Mom starts nagging Dad about where he was last week and why he didn't return her calls. Tempers rise. I just want them to stop arguing.
“Dad you’ll never be content,” I say, “you’ve made a billion from Maglione & Co, you own a dozen antique cars, and now you starting your next business. But you are never home.”
“I do it all for our family,” Dad says and looks a bit sad. We eat in silence for a while.
The deer head mounted on the wall in the dining room looks my way.
When dinner is finished, Seth says, “Dad, can we do some target shooting?”
Dad has a shooting range tucked into the hill behind the stables that he takes his buddies to. He’s always been trying to get Seth involved.
“Seth, my man! Girls, you will need to excuse us, we’ll be back in later,” he says.
After they leave, what feels like an eternity of waiting goes past. I think about if Seth will be emotionally ok after murder.
Dad and Seth both appear at the back entrance at the same time.
Dad chuckles and says, “I’m signing up Seth for gun safety training. He almost took my ear off.”
I am surprised Seth missed. Dad torments Seth for not being an outdoors man like he is. A few times he locked Seth outside in the cold for hours at a time to toughen him up, that’s what he calls it.
Dad goes upstairs. Each night he takes a bubble bath before watching TV. He’s trying to smell clean before he moves in on Mom later I think.
At dad’s bathroom door, I ask, “Dad, can I come in?”
“Sure,” he says.
“My hair dryer is broken.”
A hair dryer sits on the cabinet, I pick it up, turn it on and pretend to dry my hair. I have checked the length of the cord. I see Dad close his eyes. I'm not a murderer, am I?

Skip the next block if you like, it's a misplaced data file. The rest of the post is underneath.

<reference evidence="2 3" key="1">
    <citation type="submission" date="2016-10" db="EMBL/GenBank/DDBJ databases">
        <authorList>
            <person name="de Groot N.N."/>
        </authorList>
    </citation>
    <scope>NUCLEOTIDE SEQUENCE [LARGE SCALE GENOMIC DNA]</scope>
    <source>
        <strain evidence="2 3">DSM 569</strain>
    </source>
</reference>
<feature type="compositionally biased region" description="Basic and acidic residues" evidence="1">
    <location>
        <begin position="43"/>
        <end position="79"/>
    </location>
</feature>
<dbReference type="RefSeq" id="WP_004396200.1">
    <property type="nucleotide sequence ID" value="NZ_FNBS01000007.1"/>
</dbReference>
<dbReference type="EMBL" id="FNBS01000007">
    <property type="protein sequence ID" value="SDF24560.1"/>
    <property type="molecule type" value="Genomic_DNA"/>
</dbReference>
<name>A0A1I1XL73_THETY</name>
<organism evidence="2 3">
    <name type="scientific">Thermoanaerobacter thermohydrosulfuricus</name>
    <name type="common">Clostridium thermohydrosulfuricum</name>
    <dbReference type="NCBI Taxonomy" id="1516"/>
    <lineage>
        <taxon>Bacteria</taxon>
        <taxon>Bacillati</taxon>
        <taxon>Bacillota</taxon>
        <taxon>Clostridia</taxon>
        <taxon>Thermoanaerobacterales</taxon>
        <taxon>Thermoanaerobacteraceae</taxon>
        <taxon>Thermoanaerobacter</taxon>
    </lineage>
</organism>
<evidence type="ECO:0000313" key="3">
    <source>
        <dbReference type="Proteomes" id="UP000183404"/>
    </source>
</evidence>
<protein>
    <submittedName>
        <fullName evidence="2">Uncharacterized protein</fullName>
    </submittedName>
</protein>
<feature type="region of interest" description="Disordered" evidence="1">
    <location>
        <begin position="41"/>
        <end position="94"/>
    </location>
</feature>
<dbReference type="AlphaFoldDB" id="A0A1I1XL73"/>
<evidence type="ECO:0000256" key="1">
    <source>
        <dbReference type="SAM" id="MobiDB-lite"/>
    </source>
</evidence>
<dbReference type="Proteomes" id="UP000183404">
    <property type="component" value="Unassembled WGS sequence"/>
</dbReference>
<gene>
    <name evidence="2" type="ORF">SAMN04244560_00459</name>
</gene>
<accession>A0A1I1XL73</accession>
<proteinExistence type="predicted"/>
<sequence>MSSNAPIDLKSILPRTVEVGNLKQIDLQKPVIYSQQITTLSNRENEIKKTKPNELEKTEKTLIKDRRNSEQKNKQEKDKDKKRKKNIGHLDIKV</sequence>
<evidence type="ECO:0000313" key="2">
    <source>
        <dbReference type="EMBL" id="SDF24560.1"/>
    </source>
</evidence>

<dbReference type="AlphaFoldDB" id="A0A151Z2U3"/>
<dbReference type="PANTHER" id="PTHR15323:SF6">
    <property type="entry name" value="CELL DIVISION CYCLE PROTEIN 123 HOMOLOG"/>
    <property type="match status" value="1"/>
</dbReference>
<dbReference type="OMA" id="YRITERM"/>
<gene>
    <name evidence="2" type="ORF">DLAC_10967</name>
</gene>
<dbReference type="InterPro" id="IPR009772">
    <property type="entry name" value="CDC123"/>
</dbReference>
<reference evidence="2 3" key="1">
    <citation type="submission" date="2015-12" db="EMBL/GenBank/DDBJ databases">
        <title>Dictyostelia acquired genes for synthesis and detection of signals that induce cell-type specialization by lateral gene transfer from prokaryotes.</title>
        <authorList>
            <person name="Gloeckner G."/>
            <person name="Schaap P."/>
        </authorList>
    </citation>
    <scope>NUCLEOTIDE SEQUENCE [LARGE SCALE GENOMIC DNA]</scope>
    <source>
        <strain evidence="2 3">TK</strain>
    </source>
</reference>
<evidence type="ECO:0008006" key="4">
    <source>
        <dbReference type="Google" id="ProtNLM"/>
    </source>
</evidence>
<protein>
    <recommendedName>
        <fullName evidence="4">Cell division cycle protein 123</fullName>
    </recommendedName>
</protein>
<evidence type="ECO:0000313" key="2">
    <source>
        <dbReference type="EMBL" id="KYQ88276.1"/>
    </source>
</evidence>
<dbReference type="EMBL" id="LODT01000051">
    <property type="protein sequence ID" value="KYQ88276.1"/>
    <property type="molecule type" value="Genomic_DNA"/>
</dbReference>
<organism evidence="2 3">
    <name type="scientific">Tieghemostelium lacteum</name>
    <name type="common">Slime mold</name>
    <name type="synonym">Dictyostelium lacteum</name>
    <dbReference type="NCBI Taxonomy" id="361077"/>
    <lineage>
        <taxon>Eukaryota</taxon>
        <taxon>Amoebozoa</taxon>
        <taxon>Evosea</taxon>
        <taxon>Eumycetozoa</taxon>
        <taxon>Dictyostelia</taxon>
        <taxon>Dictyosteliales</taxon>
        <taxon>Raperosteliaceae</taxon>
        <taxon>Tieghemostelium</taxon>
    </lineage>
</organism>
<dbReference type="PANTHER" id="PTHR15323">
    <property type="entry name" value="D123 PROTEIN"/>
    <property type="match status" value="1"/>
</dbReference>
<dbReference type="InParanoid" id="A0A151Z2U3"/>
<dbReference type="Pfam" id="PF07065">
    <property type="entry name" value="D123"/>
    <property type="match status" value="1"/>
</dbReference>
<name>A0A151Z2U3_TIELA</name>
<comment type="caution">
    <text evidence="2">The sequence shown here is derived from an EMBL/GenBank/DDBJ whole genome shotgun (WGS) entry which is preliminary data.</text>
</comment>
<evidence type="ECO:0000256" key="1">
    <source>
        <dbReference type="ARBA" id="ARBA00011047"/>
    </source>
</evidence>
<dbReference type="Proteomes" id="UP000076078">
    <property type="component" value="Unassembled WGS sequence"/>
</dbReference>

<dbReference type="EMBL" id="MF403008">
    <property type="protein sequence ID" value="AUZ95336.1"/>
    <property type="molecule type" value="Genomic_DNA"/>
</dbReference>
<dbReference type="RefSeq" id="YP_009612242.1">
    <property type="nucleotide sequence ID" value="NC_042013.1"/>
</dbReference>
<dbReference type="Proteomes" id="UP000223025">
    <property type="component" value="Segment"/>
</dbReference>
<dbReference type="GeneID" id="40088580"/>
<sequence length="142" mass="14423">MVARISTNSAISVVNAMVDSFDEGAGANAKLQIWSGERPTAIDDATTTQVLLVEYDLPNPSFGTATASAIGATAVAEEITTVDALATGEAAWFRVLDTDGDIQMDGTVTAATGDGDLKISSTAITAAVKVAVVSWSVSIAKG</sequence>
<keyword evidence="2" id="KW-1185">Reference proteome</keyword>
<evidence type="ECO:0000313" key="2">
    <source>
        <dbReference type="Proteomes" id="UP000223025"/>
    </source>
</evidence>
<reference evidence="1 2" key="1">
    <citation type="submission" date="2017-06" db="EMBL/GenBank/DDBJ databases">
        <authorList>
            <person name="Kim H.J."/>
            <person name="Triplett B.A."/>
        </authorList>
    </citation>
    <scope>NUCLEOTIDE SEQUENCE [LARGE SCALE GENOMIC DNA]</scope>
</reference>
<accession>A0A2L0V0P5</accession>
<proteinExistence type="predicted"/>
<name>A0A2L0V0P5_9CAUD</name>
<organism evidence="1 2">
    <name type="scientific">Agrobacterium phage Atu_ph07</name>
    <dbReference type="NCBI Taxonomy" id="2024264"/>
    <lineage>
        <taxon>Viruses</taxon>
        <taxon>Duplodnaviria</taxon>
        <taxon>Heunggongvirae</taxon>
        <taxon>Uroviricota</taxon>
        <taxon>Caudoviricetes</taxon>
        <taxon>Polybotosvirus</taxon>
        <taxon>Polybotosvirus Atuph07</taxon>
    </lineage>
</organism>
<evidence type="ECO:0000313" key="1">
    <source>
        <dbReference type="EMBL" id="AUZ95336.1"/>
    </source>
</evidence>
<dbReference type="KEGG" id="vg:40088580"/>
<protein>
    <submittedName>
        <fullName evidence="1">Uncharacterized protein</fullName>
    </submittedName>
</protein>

My arm swings forward, lets go of the hair dryer, and it tumbles toward the bath. I see a splash of bubbles and the hair dryer sinking into the foam. It's still running and bubbles are blowing into the air until the room goes dark.
Dad begins shouting.
I panic and feel my way out in the dark, making it to the door and shuffling down the hallway to the living room, back to where everyone is waiting.
A few seconds later, I hear Dad’s heavy footsteps upstairs, and his shouting becomes louder and louder. I see a dim glow. Then I see dad, he’s holding his Nokia phone with his face lit up from below like a horror film, and he looks really angry.
I’m too scared to say anything, maybe I should run, but where will I go?
“Angela, are you ok?”
“I’m ok,” I squeak.
“I don't know how, but you dropped your hair dryer in the bathtub. We have a short circuit, I’ll flip the breaker,” Dad says. “We are all lucky to be alive!”
I’m happy Dad didn't die. Mom and Seth talked me into this plan, but Dad never did anything bad to me.
Dad stretches his arms over his head and says happily, “Three close calls in one day, whew! This reminds me how much I love all of you,” and hugs us, wet bath robe, bubbles, and all.
After we get settled, we sit down to watch TV. As usual, Dad talks over all the Discovery Channel programs . His explaining now feels comforting. I don't know what we were even thinking today. The problems we are having, we will get through as a family, just like they say.
When it gets late, Dad says, “It's almost New Year's Eve, I'm going to go down to get the Champagne.”
I hear Dad open the basement door. He’s walking down the stairs. Suddenly, a series of loud thuds echo from the staircase. There's a final crash and then silence.
We all stare at each other in the living room. A tingle goes down my spine. One family member didn't update us on her plan.
“Grandma?” I ask.
Grandma comes out of the kitchen, takes a look down the staircase and says, “Never underestimate the elderly. Extra virgin olive oil on the steps down to his liquor fridge. An unfortunate accident.” Grandma winks at me.
I’m still in shock. “Why? He’s your son.”
“That terrible son of mine killed your grandfather, that's how he took over the family business," she says, "You didn’t think your grandfather's fall was an accident, did you?”